IMDb > The Leopard (1963)
Il gattopardo
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The Leopard (1963) More at IMDbPro »Il gattopardo (original title)

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Overview

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8.1/10   13,275 votes »
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View company contact information for The Leopard on IMDbPro.
Release Date:
15 July 1963 (USA) See more »
Genre:
Tagline:
Luchino Visconti's Enduring Romantic Adventure
Plot:
The Prince of Salina, a noble aristocrat of impeccable integrity, tries to preserve his family and class amid the tumultuous social upheavals of 1860's Sicily. Full summary » | Add synopsis »
Plot Keywords:
Awards:
Nominated for Oscar. Another 10 wins & 5 nominations See more »
User Reviews:
An ennobling experience. See more (88 total) »

Cast

  (in credits order) (verified as complete)

Directed by
Luchino Visconti 
 
Writing credits
Giuseppe Tomasi di Lampedusa (novel)

Suso Cecchi D'Amico (screenplay and adaptation) &
Pasquale Festa Campanile (screenplay and adaptation) and
Enrico Medioli (screenplay and adaptation) &
Massimo Franciosa (screenplay and adaptation) and
Luchino Visconti (screenplay and adaptation)

Produced by
Goffredo Lombardo .... producer
Pietro Notarianni .... executive producer
 
Original Music by
Nino Rota 
 
Cinematography by
Giuseppe Rotunno 
 
Film Editing by
Mario Serandrei 
 
Production Design by
Mario Garbuglia 
 
Set Decoration by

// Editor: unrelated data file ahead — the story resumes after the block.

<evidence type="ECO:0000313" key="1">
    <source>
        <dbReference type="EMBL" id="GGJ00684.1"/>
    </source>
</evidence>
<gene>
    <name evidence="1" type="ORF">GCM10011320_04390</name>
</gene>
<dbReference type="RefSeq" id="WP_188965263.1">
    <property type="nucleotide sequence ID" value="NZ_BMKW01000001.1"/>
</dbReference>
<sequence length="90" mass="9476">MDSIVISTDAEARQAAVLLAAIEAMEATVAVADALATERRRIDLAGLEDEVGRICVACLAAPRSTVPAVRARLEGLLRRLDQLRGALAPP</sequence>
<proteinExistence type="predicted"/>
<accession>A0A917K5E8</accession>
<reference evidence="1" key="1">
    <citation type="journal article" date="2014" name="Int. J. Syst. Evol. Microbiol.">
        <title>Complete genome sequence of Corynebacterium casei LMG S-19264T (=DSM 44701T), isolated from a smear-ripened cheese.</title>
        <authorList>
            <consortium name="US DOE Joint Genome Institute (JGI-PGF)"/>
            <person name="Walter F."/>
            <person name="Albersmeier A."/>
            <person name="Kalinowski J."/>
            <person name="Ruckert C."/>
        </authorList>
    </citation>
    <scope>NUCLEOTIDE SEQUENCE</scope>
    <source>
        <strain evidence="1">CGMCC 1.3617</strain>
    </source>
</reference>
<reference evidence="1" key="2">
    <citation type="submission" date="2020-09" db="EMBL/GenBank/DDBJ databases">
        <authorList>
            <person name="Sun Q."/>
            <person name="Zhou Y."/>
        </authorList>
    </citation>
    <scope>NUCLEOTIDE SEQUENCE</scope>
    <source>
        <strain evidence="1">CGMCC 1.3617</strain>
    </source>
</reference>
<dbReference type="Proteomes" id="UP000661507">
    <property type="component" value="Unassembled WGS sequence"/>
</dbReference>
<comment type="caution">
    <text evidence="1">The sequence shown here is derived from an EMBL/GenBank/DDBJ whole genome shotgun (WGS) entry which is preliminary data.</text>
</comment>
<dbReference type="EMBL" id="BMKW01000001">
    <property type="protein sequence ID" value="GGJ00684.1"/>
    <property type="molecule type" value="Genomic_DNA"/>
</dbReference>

Laudomia Hercolani 
Giorgio Pes 
 
Costume Design by
Piero Tosi 
 
Makeup Department
Maria Angelini .... wig maker
Alberto De Rossi .... makeup artist
Amalia Paoletti .... wig maker
Giancarlo De Leonardis .... hair stylist (uncredited)
Robert J. Schiffer .... makeup artist (uncredited)
 
Production Management
Giorgio Adriani .... production manager
Gaetano Amata .... unit manager
Riccardo Caneva .... unit manager
Roberto Cocco .... unit manager
Lamberto Pippia .... assistant unit manager
Enzo Provenzale .... production manager
Umberto Sambuco .... assistant unit manager
Bruno Sassaroli .... unit manager
Gilberto Scarpellini .... unit manager
 
Second Unit Director or Assistant Director
Albino Cocco .... first assistant director
Brad Fuller .... second assistant director
Francesco Massaro .... second assistant director
Rinaldo Ricci .... first assistant director
 
Art Department
Emilio D'Andria .... assistant set decorator
Ferdinando Giovannoni .... assistant art director
 
Sound Department
Mario Messina .... sound engineer
 
Special Effects by
Dino Galiano .... special effects technician (uncredited)
 
Camera and Electrical Department
Enrico Cignitti .... camera operator
Nino Cristiani .... camera operator
Giuseppe Maccari .... camera operator
G.B. Poletto .... still photographer
Francesco Brescini .... electrician (uncredited)
Bob Penn .... still photographer: special magazine assignment (uncredited)
Piero Servo .... camera loader (uncredited)
 
Costume and Wardrobe Department
Bice Brichetto .... assistant costume designer
Alessandro Gasparinetti .... wardrobe consultant
Vera Marzot .... assistant costume designer
 
Music Department
Franco Ferrara .... conductor
Franco Ferrara .... musical director
Nino Rota .... music arranger (uncredited)
 
Other crew
Stephan Iscovescu .... script supervisor
René Barjavel .... dialogue: french version (uncredited)
Isa Bellini .... voice dubbing: Anna Maria Bottini (uncredited)
Lando Buzzanca .... voice dubbing: Serge Reggiani (uncredited)
Pino Colizzi .... voice dubbing: Pierre Clémenti (uncredited)
Solveyg D'Assunta .... voice dubbing: Claudia Cardinale (uncredited)